Hard Work Pays...Late.
One of the worst feelings in the world is waiting for money. Someone says they’re going to pay you on a certain date, the date comes and goes, and you still have no payment. It gives you a sick feeling. Questions start to creep into your mind. Are they going to pay me? How am I going to pay my people? If not today then when are they going to pay me? Am I going to have to chase these people for the money? It’s not a position you want to be in. So we can all agree that not getting paid on time is a bad sign. Someone who pays late is seen as not dependable. However, there is one person, and only one person who always guarantees payment, but often pays late. Hard work.
This is mainly the case when you are starting your business. A seasoned entrepreneur will testify that hard work used to pay them when they first started the business, but they have managed to get hard work to pay quicker over the years. That said, the bigger the challenge the business owner takes on, the later hard work seems to pay.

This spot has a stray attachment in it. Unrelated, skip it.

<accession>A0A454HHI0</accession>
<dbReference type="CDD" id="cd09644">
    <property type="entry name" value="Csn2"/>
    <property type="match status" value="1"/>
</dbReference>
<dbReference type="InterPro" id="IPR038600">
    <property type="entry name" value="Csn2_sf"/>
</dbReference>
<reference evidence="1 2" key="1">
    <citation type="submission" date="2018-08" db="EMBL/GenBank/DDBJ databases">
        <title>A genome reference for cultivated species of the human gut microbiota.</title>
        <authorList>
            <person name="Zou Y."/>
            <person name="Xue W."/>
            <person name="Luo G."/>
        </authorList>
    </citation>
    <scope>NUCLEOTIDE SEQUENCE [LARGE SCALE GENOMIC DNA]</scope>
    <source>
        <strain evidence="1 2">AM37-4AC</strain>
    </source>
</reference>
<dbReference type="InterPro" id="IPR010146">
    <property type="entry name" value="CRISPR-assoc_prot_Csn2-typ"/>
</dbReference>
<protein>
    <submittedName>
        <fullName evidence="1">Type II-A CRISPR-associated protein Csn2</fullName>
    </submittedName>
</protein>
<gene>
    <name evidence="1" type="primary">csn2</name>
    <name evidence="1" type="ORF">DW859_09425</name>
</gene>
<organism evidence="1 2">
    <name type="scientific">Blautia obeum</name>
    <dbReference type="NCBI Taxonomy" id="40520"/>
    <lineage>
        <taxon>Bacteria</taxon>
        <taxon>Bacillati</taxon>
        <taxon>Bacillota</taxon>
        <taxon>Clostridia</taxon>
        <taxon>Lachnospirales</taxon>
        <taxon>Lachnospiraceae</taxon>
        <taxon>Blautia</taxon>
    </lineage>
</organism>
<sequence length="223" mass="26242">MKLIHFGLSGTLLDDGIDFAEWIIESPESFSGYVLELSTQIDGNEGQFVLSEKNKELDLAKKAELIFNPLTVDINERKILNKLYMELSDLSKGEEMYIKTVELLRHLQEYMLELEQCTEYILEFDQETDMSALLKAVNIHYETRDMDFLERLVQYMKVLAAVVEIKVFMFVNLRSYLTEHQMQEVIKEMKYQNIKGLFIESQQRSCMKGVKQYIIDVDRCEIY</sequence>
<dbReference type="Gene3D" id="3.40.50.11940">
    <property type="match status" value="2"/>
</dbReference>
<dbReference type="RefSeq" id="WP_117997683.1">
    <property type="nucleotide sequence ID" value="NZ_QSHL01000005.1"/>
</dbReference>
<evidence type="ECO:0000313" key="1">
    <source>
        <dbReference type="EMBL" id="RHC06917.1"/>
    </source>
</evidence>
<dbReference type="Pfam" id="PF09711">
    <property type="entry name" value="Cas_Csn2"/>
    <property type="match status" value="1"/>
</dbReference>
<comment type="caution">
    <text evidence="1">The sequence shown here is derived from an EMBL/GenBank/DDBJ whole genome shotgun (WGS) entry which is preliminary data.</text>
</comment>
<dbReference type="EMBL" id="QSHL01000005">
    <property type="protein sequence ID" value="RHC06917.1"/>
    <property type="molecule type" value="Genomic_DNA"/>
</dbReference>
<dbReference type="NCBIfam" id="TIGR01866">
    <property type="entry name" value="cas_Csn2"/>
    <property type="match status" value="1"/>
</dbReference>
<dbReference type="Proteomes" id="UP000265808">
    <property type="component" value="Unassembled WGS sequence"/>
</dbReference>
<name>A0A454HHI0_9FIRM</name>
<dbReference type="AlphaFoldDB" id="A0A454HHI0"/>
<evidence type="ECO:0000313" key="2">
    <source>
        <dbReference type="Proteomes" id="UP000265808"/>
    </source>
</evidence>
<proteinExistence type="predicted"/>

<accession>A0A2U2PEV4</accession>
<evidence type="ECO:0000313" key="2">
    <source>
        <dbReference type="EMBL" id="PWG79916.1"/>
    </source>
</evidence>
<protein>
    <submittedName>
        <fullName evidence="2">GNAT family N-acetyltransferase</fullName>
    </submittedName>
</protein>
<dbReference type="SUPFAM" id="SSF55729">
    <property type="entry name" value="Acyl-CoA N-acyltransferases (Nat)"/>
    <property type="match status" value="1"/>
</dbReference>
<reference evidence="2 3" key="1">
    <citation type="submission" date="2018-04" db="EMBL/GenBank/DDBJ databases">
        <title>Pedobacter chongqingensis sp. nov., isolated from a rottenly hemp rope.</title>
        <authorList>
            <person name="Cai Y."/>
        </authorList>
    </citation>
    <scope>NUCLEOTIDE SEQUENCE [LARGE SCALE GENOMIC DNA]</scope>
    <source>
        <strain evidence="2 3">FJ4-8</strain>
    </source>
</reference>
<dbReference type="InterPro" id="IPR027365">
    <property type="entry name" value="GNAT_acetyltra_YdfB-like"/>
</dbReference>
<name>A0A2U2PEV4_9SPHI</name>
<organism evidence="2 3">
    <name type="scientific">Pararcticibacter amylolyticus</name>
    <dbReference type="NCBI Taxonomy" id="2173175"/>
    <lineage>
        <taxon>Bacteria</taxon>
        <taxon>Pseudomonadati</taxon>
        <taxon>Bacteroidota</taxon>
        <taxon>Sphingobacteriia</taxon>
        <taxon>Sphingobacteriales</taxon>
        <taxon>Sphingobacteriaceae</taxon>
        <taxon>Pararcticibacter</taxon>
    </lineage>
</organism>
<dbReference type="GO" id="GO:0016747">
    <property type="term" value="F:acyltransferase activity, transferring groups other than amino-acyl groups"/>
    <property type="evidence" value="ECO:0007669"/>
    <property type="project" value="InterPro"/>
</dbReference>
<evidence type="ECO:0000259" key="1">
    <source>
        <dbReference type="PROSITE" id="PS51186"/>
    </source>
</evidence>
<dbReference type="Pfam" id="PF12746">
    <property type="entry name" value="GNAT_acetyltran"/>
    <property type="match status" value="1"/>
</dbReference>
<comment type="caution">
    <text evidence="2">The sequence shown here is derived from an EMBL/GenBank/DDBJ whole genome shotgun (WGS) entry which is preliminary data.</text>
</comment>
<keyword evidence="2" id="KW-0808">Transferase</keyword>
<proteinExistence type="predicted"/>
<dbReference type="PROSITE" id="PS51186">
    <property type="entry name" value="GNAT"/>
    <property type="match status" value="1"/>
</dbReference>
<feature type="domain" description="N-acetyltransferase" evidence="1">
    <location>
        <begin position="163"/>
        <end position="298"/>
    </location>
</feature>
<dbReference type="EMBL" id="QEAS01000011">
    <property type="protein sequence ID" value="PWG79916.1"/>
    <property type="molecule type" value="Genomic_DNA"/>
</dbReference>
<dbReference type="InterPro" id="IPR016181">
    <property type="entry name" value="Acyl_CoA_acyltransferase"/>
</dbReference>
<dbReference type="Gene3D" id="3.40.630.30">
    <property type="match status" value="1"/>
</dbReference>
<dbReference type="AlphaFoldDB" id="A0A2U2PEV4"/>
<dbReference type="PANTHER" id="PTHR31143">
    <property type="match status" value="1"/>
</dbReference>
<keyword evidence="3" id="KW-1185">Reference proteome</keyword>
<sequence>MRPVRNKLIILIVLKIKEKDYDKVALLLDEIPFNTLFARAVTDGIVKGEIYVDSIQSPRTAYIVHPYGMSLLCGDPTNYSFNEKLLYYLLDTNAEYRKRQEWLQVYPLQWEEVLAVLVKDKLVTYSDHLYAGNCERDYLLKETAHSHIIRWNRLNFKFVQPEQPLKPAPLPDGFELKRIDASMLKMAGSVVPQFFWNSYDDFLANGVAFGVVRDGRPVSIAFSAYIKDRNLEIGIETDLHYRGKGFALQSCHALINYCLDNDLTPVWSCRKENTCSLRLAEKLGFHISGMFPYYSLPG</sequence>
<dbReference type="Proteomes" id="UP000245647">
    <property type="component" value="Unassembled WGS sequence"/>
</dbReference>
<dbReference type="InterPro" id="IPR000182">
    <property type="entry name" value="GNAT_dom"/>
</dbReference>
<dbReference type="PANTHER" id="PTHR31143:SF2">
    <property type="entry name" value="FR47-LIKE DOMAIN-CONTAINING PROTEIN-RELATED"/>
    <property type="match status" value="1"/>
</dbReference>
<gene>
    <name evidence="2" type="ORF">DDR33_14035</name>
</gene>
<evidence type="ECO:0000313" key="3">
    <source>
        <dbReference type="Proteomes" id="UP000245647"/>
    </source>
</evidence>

Starting a business is one of the most trying times in an entrepreneur’s career. Money always seems to be a factor and the business owner constantly feels the pressure to get a deal to “pop.” They work tirelessly to get things off the ground, as they should, because hard work pays off. Then it happens. A deal falls through, they lose a valuable member of their team to another company, or maybe their marketing plan is a bust. They expected to be profitable in three months or six months, but sure enough, hard work didn’t pay on time.
Do not despair. There’s a very good reason hard work doesn’t pay on time. Hard work knows something about us. The minute we get what we want, we have a tendency to get complacent, and stop our learning process. Hard work knows we have a lot to learn in the early stages of our business. Hard work knows we tend to focus on short term gains and not long term wealth. For this reason, hard work will often let you take a few hits so that you can analyze and dissect your strategies more intensely than you would if you just got paid on time. When hard work doesn’t pay, you tend to ask yourself questions like, “Why did that deal fall through?” “What can I do to keep good people in my company?” “What do I need to tweak in my marketing strategy?” The answers to these questions will slowly build a foundation to long term wealth and the future success of your business. Then one day you’ll be on a long needed vacation and get a call from your amazing secretary saying that the day after you left the biggest contract you’ve ever had just got finalized. What do you know, hard work paid early this time.